28 May 2021 - Friends: The Reunion
What the Friends reunion reveals – and shies away from
Caryn James (BBC Culture, 27/05/2021)
The stars from Friends are all in their 50s now, but in many ways these six actors will always be twenty-somethings, paradoxically relics from a time when the phrase twenty-something was new, yet endlessly ready for rediscovery by new generations. Friends: The Reunion brings them together again to look back at the show that became a pop-culture phenomenon, dominating television from 1994 to 2004, with an afterlife that continues even now.
The Friends reunion: the best, the worst and the Bieber
Stuart Heritage (The Guardian, 28/05/2021)
Now that it is out in the world, it’s clear that the much-heralded Friends reunion is actually several shows in one. It’s a clip show, it’s an interview show, it’s a celebrity talking heads show. And, as you’d expect from a format this muddled, some of it worked better than others. For every moment that managed to be genuinely touching, there was another where it felt like everyone was simply letting the clock run out. Perhaps the best way to approach this is to break the reunion down into its constituent parts, from most to least successful. Beware: here be spoilers.
The Friends Reunion Reminds Us That the Whole Point of Friends Was the Friends
Kelsey Miller (GQ, 27/05/2021)
There’s a magical moment, three minutes into Friends: The Reunion. It’s blink-and-you-miss-it—a wordless glance. But in it lies the answer to the age-old question: What the hell is it about this show? How has a straightforward NBC comedy that premiered nearly thirty years ago blown up into a worldwide cultural phenomenon that remains not only relevant but adored? It happens when Matt LeBlanc arrives to meet his co-stars on their old set. He wraps Lisa Kudrow in a big bear hug (“Look at you!” “Look at you!”) while Jennifer Aniston and David Schwimmer look on in the background. A tearful Aniston, standing in the background, turns away from the camera to look at Schwimmer—*Can you believe this?—*who returns her gaze with an almost pained smile and a tilted shake of the head: I know.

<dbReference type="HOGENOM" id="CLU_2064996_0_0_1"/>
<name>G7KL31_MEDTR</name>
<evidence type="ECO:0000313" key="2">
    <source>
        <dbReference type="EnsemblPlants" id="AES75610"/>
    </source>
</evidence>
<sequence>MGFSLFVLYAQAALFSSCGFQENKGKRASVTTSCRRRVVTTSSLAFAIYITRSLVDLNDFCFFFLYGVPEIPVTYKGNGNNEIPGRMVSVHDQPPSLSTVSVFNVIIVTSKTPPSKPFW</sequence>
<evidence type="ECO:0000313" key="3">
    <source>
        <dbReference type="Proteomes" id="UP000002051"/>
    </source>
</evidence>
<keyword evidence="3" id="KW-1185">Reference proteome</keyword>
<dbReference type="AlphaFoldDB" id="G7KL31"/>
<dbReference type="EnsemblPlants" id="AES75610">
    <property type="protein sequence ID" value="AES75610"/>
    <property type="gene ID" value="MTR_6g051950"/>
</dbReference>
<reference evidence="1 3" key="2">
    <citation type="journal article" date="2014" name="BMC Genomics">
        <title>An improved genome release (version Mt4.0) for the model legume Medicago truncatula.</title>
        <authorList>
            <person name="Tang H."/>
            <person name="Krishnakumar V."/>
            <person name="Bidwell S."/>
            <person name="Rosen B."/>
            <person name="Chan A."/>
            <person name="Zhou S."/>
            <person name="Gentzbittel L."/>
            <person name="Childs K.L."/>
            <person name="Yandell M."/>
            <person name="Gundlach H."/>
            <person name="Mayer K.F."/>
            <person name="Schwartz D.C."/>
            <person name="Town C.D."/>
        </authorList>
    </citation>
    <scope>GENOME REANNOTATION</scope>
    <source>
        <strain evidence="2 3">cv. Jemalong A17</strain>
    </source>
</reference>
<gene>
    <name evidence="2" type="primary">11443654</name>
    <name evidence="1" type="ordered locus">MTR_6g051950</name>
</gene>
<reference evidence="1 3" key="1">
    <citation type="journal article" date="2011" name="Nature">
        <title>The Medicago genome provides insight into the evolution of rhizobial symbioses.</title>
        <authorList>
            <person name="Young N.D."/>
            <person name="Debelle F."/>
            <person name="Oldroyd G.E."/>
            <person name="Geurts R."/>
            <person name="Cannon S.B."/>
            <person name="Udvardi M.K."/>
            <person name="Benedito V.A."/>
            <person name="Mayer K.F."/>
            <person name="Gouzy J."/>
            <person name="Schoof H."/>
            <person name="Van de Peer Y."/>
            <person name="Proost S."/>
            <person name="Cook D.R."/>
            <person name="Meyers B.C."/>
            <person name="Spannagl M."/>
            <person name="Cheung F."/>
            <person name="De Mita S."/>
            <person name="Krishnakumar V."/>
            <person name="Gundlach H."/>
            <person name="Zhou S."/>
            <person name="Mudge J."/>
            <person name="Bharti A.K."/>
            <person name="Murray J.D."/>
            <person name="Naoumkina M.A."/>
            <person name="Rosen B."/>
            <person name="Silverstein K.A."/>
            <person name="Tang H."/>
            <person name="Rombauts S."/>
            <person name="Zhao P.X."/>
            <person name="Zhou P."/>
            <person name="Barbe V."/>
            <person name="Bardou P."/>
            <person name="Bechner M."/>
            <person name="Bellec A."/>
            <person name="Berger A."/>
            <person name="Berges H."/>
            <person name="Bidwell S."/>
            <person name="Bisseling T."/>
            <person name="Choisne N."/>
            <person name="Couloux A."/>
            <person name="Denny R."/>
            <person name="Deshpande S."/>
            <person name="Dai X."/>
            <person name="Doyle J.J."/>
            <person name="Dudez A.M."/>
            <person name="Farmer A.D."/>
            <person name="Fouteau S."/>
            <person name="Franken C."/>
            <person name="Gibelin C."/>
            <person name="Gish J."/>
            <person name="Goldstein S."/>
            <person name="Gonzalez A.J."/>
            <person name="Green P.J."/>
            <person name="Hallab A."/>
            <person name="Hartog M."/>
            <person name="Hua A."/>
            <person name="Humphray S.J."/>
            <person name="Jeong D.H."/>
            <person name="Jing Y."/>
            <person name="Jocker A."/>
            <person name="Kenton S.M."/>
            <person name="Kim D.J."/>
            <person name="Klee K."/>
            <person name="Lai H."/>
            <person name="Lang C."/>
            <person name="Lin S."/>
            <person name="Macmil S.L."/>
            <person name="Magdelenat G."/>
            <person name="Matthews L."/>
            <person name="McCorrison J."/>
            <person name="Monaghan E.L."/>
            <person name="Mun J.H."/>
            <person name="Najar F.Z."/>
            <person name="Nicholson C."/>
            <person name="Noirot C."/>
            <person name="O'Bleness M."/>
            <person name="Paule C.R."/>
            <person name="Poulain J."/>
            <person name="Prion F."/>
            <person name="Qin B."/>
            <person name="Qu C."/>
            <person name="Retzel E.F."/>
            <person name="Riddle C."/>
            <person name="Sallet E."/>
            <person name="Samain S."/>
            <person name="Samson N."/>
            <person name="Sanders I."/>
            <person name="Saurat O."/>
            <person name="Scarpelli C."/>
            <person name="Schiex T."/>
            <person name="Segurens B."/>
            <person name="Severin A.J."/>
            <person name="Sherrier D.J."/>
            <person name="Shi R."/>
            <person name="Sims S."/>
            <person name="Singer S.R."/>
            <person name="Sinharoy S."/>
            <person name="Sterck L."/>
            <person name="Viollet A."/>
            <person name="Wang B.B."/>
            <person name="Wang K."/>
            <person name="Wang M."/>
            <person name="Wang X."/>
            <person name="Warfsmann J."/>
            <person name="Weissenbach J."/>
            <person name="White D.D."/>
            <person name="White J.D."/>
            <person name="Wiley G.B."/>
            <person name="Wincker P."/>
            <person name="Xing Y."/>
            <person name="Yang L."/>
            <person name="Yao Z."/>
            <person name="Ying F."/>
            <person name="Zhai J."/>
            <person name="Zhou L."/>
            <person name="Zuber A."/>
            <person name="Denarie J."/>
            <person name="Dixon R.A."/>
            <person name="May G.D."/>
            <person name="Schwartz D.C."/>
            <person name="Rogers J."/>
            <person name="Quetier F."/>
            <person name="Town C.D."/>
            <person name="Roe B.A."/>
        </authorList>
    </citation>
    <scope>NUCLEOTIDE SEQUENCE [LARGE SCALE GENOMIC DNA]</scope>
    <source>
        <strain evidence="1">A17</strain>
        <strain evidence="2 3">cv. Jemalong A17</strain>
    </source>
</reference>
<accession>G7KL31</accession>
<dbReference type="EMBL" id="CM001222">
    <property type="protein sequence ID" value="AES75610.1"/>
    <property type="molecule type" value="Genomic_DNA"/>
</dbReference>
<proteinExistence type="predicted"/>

Friends: The show that changed our idea of family
Clare Thorpe (BBC, 20/09/2019)
Barely three minutes into the pilot episode of Friends (The One Where Monica Gets a Roommate), the audience gets introduced to Rachel Green – played by Jennifer Aniston – as she bursts through the doors of the now universally recognised Central Perk in her wedding dress, having hotfooted it straight from the altar, leaving behind her orthodontist fiancé Barry.
She’s run away from her potential domestic set-up – married at 24 to a man she didn’t love – to search for an alternative life in the big city. Later in the episode, she sits at her high-school friend Monica Geller’s kitchen table as the others encourage her to cut up the credit cards paid for by her father. It’s a symbolic severing of ties to her family as she starts a new life in the city with Monica, Phoebe, Chandler, Joey and Ross. “Welcome to the real world,” says Monica. “It sucks. You’re going to love it.”